Swimming The Eden: One River, Three Brothers, 90 Miles

Written by Robbie Wild Hudson

On the 15th August, my brothers and I begin an adventure to swim all 90 miles of the River Eden in nine days. We will start at the source near Hell Gill, and swim 10 miles each day until we reach the Solway Firth, camping along the way. This has never been done before. We believe it will be a great opportunity to re-connect with a landscape that is close to our hearts, and a river that we have known since we were children.

Training for the swim in Ullapool, Scotland

Training for the swim in Ullapool, Scotland

We were all born in Yorkshire, and grew up in Cumbria, in a house with a garden that led down to the River Eden. Our summers were spent cycling out to swimming spots, finding cliffs to jump off and camping by the lakes. Wild swimming gave us the opportunity to explore and venture into ancient and untamed parts of the natural world around us.

After finishing school at Ullswater Community College in Penrith, we each took a year out to travel before university. During this time, and the years that followed, we were lucky enough to swim in The Atlas Mountains, The Himalayas, Indonesia, Brazil, Scandinavia and Australia, as well as in underwater lakes and rivers in Central America and New Zealand. Since graduating from Newcastle, Northumbria and Durham Universities, we have lived in many different places around the world. Currently, Calum lives and works for a tech start up firm in London, Jack is a writer in Newcastle, and I am an artist based in Berlin. The swim is a way for us to return to our roots and answer the call of the wild together, through a sport and a passion that we collectively share.

After completing an Ironman Triathlon, Calum came up with the idea, and Jack and I agreed without hesitation. I had recently swum the 7.5-mile length of Lake Ullswater, and Jack is a qualified lifeguard, so we had some experience under our belts to build upon and augment with serious training.

Calum during the Celtman Triathlon.

Calum during the Celtman Triathlon.

Our training routine is pretty intense but the worst aspect is undoubtedly the freezing showers and ice baths! Acclimatizing to the cold is a big part of our conditioning. Calum has been swimming the Serpentine, Jack in the North Sea and I’ve been training in the Lakes surrounding Berlin. Each week consists of several long distance swims, as well as additional interval training and technique sessions. We also lift weights - following a stripped down and basic routine incorporating major compound lifts and not a whole lot else. 6am squat sessions are as much about building mental toughness as they are increasing strength.  During the swim itself we will need to navigate waterfalls, weirs and rapids, so we must be confident in our ability to stay mentally strong.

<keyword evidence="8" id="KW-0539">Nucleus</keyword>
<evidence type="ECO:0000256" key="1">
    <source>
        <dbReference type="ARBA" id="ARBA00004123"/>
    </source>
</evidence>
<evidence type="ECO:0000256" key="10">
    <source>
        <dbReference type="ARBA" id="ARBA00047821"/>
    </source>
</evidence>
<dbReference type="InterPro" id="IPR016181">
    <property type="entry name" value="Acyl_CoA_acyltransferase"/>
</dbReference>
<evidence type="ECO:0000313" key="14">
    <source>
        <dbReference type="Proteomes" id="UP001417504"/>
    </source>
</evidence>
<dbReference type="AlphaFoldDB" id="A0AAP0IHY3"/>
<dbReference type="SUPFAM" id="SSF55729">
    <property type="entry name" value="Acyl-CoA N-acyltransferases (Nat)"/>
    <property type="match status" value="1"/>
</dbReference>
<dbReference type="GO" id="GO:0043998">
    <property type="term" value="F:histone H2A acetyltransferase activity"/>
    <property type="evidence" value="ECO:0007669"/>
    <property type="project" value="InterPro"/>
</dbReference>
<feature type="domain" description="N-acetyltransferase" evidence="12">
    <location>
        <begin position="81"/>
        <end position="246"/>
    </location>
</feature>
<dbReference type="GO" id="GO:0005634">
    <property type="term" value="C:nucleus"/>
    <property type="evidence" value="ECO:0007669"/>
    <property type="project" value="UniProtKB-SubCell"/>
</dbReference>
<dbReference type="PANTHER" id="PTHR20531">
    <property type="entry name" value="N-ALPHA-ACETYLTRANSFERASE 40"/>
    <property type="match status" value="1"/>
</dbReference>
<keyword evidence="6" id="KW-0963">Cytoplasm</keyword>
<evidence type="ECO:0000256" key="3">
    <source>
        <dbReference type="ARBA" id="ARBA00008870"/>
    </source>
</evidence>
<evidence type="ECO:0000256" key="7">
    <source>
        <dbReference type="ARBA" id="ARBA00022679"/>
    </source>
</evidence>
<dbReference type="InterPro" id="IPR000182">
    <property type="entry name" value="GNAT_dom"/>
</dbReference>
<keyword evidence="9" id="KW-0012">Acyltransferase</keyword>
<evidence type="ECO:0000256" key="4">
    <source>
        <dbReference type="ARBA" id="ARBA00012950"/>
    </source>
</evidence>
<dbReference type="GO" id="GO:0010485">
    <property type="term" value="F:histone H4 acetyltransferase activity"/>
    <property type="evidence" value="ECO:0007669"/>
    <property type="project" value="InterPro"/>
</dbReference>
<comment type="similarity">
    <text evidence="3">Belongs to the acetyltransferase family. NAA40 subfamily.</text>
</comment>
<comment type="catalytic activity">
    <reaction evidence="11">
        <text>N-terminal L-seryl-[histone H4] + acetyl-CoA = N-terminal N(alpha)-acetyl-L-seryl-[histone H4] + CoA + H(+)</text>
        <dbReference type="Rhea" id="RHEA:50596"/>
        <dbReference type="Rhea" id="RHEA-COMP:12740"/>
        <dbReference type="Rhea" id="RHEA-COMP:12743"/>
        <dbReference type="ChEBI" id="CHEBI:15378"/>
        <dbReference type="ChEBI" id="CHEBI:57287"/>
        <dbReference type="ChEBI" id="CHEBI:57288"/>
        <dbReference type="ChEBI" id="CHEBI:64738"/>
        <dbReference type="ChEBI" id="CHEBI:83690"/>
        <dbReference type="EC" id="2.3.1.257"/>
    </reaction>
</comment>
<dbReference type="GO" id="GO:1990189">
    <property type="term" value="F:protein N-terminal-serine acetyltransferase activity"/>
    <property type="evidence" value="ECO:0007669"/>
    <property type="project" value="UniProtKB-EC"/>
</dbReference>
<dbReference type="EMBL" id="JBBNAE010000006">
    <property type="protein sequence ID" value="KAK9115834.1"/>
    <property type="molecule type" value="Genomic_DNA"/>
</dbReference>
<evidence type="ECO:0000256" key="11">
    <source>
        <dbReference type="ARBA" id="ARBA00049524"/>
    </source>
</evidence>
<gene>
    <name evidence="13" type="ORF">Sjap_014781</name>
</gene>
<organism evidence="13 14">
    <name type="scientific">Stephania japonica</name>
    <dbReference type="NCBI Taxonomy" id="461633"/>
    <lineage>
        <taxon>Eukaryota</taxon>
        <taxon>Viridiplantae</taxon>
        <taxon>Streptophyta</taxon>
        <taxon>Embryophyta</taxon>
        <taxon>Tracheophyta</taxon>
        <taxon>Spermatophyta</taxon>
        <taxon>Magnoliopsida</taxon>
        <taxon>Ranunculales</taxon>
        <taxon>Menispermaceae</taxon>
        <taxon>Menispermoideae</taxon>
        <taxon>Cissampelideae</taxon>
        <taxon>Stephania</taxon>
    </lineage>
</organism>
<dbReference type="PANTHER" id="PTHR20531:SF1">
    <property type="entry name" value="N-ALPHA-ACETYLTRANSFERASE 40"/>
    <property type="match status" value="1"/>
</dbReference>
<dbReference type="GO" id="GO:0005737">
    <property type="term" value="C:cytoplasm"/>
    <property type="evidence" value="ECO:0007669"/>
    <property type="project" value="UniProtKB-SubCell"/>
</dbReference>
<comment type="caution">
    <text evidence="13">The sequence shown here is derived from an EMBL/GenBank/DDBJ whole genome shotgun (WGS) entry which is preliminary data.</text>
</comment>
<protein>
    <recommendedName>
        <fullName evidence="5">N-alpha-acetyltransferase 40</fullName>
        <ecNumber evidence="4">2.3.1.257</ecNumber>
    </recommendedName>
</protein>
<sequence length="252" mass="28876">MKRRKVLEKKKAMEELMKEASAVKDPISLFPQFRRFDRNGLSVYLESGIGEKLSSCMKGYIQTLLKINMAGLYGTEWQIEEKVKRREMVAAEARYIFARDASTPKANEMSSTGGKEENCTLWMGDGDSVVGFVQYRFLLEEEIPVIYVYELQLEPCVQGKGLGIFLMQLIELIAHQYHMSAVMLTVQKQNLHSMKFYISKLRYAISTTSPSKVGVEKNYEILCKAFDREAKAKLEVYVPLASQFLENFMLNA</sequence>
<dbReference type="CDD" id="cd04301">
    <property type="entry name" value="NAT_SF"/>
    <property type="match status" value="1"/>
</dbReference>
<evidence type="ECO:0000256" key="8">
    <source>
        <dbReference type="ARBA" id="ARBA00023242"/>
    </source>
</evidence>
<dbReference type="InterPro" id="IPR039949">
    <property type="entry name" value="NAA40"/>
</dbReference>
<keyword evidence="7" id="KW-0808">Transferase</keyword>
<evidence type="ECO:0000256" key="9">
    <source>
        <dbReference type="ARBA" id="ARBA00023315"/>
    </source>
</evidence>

Another of our main motivations for swimming the Eden is to fundraise for The Swimming Trust. We share many core values with this organisation, so raising money for the fantastic services that they provide became a natural step for us. Their initiatives ensure swimming coaching and opportunity for people who would otherwise have no access to these facilities and services. They promote swimming as a basic and essential life skill, and champion its physical and psychological benefits.

Wild swimming lowers blood pressure, burns fat and cellulite, increases cardiovascular ability, strengthens your immune system, releases endorphins and can alleviate the symptoms of depression and anxiety.  It also promotes a healthy respect for the natural environment and the flora and fauna that we share it with.

From Charles Darwin to Albert Camus, the list of wild swimming advocates is eclectic, varied and lengthy. It is a great way to get fit, a strong community to be a part of, and a pastime that allows you to see the natural world with fresh eyes. Every wild swim, regardless of scale or scope, is an adventure in itself.

Swimming in the Lake District

Swimming in the Lake District

Most of us live in a world where more and more places and things are signposted, labeled, and officially ‘interpreted’. There is something about all this that is turning the reality of things into virtual reality. It is the reason why walking, cycling and swimming will always be subversive activities. They allow us to regain a sense of what is old and wild in these islands, by getting off the beaten track and breaking free of the official version of things
— Roger Deakin

Click any of the links below to follow the trios journey and if you would like to donate to their cause click here.




Laurie Crayston